Control's story and tone draw from a new tradition of uncanny fantasy known as the New Weird.
Control is not, director Mikael Kasurinen points out, a horror game, but the latest entry in the New Weird, a genre sitting in a debated space somewhere between science fiction, horror, and magical realism. It’s in this space that the team at Remedy Entertainment created the game’s unique atmosphere.
The game is set in the Oldest House, a shifting, rigorously mapped skyscraper that grows diseased like a human body. It is the base of operations for the Federal Bureau of Control, a mysterious government organization that investigates “paranatural phenomena.” This is also the organization that stole protagonist Jesse Faden’s brother, a setup that leads to the game’s main conflict, as Jesse investigates the Oldest House while also protecting it from a supernatural invasion. Along the way, the Oldest House plays with Jesse’s perception of reality. Like the best New Weird stories, the deeper she goes, the more twisted her surroundings becomes.
What makes New Weird different? The most highly-cited figures of New Weird are Jeff and Anne VanderMeer, who popularized the term in the 2008 anthology The New Weird. They describe the genre as, among other things, “a type of urban, secondary-world fiction that subverts the romanticized ideas about place.” This preoccupation with uncanny places is key to Jeff VanderMeer’s work as well as the almost-anthropological fantasy fiction of Leena Krohn and China Miéville’s dark fantasy worlds.
New Weird stories may be goopy and virulent, types and modes of place expanding like a cancer into the normal world. Prime examples include VanderMeer’s haunted Area X in the novel Annihilation and Miéville’s interlocking metropolises in The City & The City. If conventional fantasy is about Narnia, New Weird asks whether the portals into Narnia count as an invasive species.
There is some debate about where New Weird intersects with the metafictional and literary aspects of magical realism, or the climate-consciousness of ecological science fiction, or the speculative chills of cosmic horror. It is a genre bound in part by time—the 1990s and beyond—and like many of the creatures in these stories, its borders are blurry.
The key element of New Weird for Control’s lead writer, video game legend Sam Lake, was uncertainty.
“It’s not always clear what’s the right answer, and sometimes these strange forces we’re dealing with, maybe they’re beyond our current human understanding,” Lake tells us in an interview. “Maybe we don’t understand these things because they are so strange.”
Along with New Weird in general, and the novels Annihilation and House of Leaves specifically, he was also inspired by Inception’s “dreamlike” tone. The trippy Mr. Robot also made him think about “just the slightly paranoid side of it and [a] really interesting narrator as the main character.”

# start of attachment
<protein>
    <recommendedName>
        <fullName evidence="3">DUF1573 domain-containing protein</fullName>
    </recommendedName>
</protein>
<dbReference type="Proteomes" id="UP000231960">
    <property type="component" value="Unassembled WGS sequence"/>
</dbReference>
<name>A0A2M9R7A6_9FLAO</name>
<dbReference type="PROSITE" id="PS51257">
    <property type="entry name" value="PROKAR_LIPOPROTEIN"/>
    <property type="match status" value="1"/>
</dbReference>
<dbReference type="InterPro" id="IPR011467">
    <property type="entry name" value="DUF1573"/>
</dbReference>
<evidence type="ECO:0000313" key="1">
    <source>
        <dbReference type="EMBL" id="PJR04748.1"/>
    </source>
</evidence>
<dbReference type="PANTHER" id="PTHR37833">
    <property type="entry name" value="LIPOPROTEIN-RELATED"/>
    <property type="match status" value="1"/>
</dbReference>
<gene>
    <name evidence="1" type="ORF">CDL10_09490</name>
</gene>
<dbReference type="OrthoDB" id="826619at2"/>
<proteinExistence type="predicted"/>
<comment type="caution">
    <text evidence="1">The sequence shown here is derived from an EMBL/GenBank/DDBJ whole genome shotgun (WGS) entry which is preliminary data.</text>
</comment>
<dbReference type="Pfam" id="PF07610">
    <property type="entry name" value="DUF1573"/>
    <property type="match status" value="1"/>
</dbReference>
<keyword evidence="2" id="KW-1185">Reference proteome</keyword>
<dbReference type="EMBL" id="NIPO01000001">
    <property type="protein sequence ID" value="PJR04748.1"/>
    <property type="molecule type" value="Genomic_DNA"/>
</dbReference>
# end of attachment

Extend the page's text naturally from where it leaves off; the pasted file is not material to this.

The work of David Lynch was also a major influence for Kasurinen, who tells us that he wanted to evoke the feeling of trying to understand something you can’t quite grasp. It’s a feeling that is all-too-real for Jesse as well as the player throughout the experience.
In some ways, searching for a work’s influences is like searching for a blueprint. How did the New Weird shape the creators’ perceptions of their own work?
Perhaps the most obvious pull is the use of rainbow, oil-slick color to denote the Hiss, the otherworldy enemies that invade the Oldest House in Control. They appear under red spotlight and die in a fog of color very similar to the rainbow tint the filmmakers used for Area X in the Annihilation movie.
The dying Hiss animation could also be a nod to the Annihilation novel’s description of the inside of an inter-dimensional portal: “a sudden impression of a fizzing block of light, fast fading.” The light breaks up the brutalist walls of the Oldest House while showing off Control’s cutting-edge lighting and physics.
Bureaucracy Meets the Unexplained
Many science fiction stories have dealt with the bizarre bureaucracy of a strange setting (the movie Brazil, for example), but New Weird walks a fine line between over- and under-explaining its particular world.
“Part of the New Weird is posing a mystery or a question and answering it with another mystery and a question,” says narrative designer Brooke Maggs. “And there’s a way to do that that feels really good and a way to do that that can sometimes be very confusing.”
Maggs and other developers know the underlying logic of the world and the answers to its mysteries, even if there are things that remain unexplained after the credits roll. This creates a confidence in the work that, she says, “helps keep the story feeling cohesive.”
In Control, the unexplained behaviors of the setting are part of the appeal. This description of a warning system from Annihilation would not be out of place among Control’s unexplained objects:
“Our most outlandish equipment consisted of a measuring device that had been issued to each of us, which hung from a strap on our belts: a small rectangle of black metal with a glass-covered hole in the middle. If the hole glowed red, we had thirty minutes to remove ourselves to ‘a safe place.’ We were not told what the device measured or why we should be afraid should it glow red.”
(As it turns out, in the book, this object is a placebo. It will never glow, and there are no safe places.)
This absurd bureaucracy is also a major world-building point in Miéville’s novels. The Scar, set in part on a floating city, details the day-to-day life of that long-standing burg. The City & The City is built entirely on this idea, with citizens of one interlocking metropolis requiring paperwork to visit the neighboring jurisdiction even if they are simply crossing one room.